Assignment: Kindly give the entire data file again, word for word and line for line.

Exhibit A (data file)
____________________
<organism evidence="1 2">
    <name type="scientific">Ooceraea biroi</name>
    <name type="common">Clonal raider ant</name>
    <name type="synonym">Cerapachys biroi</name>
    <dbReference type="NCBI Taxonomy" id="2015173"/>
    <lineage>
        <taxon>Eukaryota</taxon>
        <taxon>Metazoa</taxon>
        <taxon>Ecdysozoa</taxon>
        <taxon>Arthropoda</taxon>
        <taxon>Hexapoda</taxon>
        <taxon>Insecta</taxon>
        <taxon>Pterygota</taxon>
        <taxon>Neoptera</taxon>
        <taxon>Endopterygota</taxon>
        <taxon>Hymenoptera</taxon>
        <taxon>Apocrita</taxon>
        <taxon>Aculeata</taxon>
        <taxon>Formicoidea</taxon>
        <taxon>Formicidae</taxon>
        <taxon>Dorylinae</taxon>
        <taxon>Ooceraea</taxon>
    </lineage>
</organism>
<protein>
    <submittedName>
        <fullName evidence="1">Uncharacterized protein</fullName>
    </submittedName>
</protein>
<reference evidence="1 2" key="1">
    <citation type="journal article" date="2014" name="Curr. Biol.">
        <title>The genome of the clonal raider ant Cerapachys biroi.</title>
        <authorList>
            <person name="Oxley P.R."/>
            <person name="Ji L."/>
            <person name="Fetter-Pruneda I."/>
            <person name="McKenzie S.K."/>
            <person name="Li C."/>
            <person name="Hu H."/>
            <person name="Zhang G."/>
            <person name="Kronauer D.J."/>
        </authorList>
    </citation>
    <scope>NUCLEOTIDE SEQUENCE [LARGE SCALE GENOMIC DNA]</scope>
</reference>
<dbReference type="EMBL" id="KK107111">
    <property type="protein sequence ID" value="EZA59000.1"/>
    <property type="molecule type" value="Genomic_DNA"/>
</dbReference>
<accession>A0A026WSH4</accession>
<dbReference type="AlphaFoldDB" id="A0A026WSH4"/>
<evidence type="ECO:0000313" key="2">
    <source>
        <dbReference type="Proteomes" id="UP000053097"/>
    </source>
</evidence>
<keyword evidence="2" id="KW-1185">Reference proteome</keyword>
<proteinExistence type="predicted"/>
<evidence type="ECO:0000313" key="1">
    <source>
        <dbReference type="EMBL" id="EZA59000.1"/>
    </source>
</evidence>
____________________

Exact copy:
<organism evidence="1 2">
    <name type="scientific">Ooceraea biroi</name>
    <name type="common">Clonal raider ant</name>
    <name type="synonym">Cerapachys biroi</name>
    <dbReference type="NCBI Taxonomy" id="2015173"/>
    <lineage>
        <taxon>Eukaryota</taxon>
        <taxon>Metazoa</taxon>
        <taxon>Ecdysozoa</taxon>
        <taxon>Arthropoda</taxon>
        <taxon>Hexapoda</taxon>
        <taxon>Insecta</taxon>
        <taxon>Pterygota</taxon>
        <taxon>Neoptera</taxon>
        <taxon>Endopterygota</taxon>
        <taxon>Hymenoptera</taxon>
        <taxon>Apocrita</taxon>
        <taxon>Aculeata</taxon>
        <taxon>Formicoidea</taxon>
        <taxon>Formicidae</taxon>
        <taxon>Dorylinae</taxon>
        <taxon>Ooceraea</taxon>
    </lineage>
</organism>
<protein>
    <submittedName>
        <fullName evidence="1">Uncharacterized protein</fullName>
    </submittedName>
</protein>
<reference evidence="1 2" key="1">
    <citation type="journal article" date="2014" name="Curr. Biol.">
        <title>The genome of the clonal raider ant Cerapachys biroi.</title>
        <authorList>
            <person name="Oxley P.R."/>
            <person name="Ji L."/>
            <person name="Fetter-Pruneda I."/>
            <person name="McKenzie S.K."/>
            <person name="Li C."/>
            <person name="Hu H."/>
            <person name="Zhang G."/>
            <person name="Kronauer D.J."/>
        </authorList>
    </citation>
    <scope>NUCLEOTIDE SEQUENCE [LARGE SCALE GENOMIC DNA]</scope>
</reference>
<dbReference type="EMBL" id="KK107111">
    <property type="protein sequence ID" value="EZA59000.1"/>
    <property type="molecule type" value="Genomic_DNA"/>
</dbReference>
<accession>A0A026WSH4</accession>
<dbReference type="AlphaFoldDB" id="A0A026WSH4"/>
<evidence type="ECO:0000313" key="2">
    <source>
        <dbReference type="Proteomes" id="UP000053097"/>
    </source>
</evidence>
<keyword evidence="2" id="KW-1185">Reference proteome</keyword>
<proteinExistence type="predicted"/>
<evidence type="ECO:0000313" key="1">
    <source>
        <dbReference type="EMBL" id="EZA59000.1"/>
    </source>
</evidence>